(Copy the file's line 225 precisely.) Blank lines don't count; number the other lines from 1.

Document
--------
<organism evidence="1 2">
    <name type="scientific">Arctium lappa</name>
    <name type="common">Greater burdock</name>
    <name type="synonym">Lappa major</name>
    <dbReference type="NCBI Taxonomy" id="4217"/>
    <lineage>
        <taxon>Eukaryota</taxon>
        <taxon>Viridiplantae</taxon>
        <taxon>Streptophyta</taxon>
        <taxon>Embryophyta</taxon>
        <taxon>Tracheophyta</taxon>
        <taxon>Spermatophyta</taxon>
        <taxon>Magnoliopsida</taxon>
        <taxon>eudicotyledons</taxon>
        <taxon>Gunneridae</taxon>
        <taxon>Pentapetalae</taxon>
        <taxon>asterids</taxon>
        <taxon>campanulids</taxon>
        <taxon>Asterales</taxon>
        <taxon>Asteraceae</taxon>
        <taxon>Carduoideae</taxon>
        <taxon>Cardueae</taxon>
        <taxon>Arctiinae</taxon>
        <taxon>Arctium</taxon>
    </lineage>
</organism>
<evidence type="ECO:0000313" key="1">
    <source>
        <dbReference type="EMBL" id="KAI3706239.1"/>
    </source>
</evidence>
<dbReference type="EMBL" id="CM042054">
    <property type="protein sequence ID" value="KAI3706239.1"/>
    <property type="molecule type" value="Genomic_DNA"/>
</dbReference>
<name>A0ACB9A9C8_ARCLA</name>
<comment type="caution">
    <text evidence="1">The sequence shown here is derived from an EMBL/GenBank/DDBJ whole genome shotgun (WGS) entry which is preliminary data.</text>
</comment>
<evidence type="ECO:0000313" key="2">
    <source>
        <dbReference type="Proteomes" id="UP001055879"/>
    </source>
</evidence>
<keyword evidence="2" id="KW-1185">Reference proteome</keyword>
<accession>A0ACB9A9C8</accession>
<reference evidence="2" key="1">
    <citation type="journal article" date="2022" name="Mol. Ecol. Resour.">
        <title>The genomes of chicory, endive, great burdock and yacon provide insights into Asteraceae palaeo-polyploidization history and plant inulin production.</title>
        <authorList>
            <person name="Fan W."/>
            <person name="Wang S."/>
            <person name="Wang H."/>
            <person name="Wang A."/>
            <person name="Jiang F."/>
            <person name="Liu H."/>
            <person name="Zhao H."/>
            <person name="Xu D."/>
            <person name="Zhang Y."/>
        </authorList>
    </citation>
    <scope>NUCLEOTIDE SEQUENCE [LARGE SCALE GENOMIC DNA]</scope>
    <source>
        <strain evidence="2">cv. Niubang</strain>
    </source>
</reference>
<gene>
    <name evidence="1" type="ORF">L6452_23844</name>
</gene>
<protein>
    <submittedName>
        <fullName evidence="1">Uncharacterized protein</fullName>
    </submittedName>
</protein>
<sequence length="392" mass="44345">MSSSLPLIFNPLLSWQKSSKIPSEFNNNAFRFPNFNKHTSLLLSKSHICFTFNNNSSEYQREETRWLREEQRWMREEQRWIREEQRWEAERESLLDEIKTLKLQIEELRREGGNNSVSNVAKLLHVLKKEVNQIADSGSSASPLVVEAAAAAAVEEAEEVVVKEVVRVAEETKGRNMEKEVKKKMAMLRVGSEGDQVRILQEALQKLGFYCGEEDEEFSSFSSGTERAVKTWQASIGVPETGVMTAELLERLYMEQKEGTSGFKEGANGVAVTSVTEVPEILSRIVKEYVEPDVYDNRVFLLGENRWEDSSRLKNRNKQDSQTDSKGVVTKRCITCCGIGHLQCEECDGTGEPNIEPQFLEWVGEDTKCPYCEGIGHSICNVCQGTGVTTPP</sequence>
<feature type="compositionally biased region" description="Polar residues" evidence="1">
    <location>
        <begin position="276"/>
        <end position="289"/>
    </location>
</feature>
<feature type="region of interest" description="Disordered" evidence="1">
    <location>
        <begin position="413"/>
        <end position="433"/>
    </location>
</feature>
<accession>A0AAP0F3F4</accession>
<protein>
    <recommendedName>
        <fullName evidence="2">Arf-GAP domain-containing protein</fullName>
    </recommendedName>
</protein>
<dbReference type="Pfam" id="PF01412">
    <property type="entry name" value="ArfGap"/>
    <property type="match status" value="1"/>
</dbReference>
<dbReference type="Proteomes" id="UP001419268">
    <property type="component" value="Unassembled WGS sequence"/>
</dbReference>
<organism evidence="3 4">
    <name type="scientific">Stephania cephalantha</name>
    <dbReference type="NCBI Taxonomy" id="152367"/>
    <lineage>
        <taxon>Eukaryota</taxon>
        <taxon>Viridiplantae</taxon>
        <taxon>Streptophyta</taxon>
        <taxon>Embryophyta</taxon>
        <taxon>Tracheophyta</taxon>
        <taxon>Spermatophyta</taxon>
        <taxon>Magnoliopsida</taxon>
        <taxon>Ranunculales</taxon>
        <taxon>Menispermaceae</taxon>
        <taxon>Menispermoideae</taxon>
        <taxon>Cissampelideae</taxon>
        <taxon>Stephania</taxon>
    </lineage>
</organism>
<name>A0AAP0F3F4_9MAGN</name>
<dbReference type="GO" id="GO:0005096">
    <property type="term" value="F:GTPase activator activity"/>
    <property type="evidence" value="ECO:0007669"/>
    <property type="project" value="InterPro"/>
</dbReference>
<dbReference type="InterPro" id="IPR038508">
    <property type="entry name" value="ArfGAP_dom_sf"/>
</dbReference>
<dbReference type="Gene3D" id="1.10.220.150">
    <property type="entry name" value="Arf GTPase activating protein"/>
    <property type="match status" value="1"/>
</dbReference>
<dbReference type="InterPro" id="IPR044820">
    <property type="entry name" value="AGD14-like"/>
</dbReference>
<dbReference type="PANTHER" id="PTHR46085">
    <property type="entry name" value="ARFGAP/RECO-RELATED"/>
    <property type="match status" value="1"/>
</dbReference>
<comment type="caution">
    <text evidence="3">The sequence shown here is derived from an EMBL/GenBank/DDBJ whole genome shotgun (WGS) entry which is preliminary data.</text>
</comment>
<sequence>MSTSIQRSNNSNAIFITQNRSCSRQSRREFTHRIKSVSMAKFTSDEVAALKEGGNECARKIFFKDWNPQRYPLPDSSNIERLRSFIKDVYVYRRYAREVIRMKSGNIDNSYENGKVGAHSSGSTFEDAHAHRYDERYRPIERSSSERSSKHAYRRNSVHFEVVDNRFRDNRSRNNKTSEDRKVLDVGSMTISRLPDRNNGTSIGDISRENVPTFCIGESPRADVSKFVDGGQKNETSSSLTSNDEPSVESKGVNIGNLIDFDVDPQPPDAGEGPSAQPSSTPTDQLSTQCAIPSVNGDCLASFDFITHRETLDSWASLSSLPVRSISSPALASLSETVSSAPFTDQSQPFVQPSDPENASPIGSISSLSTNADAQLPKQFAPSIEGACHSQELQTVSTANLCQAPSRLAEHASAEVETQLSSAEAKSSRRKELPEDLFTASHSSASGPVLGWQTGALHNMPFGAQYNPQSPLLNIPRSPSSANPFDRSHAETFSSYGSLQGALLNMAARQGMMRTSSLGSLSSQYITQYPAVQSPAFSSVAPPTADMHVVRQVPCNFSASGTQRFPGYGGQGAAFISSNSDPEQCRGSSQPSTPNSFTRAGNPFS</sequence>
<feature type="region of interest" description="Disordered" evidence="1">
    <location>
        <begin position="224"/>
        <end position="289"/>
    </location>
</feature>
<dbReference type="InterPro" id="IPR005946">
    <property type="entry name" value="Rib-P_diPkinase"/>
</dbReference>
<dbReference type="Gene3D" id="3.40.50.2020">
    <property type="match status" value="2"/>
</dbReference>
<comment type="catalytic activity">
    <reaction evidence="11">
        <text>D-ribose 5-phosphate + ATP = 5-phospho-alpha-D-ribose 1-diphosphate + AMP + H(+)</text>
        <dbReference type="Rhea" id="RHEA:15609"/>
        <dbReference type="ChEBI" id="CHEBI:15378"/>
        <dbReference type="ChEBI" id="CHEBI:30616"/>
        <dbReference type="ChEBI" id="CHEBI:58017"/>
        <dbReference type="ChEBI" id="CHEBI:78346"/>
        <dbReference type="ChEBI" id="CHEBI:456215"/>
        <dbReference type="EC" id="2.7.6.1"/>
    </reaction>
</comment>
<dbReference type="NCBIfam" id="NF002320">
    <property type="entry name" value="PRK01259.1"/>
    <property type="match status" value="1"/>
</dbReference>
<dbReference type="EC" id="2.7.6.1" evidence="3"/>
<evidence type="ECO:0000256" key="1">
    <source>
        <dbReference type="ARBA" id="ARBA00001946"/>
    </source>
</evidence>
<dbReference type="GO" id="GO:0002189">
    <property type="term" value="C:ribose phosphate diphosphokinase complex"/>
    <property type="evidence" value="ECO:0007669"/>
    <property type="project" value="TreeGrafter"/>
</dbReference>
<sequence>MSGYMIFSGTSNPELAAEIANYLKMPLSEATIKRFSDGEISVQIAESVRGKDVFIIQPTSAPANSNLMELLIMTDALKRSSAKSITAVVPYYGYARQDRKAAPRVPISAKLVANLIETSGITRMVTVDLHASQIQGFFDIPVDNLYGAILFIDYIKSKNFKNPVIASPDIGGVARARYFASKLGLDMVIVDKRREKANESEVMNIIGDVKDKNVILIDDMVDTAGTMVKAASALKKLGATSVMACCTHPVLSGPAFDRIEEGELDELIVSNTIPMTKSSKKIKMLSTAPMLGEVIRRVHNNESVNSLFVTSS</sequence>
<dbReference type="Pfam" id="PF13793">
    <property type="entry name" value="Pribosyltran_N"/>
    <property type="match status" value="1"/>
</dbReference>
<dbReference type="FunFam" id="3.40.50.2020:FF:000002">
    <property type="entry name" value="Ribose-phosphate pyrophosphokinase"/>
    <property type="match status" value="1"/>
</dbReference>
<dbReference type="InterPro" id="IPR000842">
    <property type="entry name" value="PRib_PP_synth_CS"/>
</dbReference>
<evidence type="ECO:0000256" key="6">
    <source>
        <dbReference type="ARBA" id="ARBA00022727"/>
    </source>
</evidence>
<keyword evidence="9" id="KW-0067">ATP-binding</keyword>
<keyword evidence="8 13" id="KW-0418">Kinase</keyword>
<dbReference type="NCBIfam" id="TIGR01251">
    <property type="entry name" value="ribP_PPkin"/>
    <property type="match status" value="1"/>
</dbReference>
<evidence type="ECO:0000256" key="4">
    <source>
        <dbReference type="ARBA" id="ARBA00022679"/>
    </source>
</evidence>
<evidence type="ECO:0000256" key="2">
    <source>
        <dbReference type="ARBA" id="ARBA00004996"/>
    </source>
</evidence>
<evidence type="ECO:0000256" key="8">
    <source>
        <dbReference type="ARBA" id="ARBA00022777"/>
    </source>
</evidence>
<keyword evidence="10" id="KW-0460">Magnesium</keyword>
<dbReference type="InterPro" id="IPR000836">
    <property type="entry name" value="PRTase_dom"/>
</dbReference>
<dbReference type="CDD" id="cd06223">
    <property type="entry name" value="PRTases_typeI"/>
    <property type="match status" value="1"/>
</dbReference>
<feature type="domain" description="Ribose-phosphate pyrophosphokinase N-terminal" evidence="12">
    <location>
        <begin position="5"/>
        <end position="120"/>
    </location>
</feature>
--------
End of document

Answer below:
    <property type="entry name" value="PRTases_typeI"/>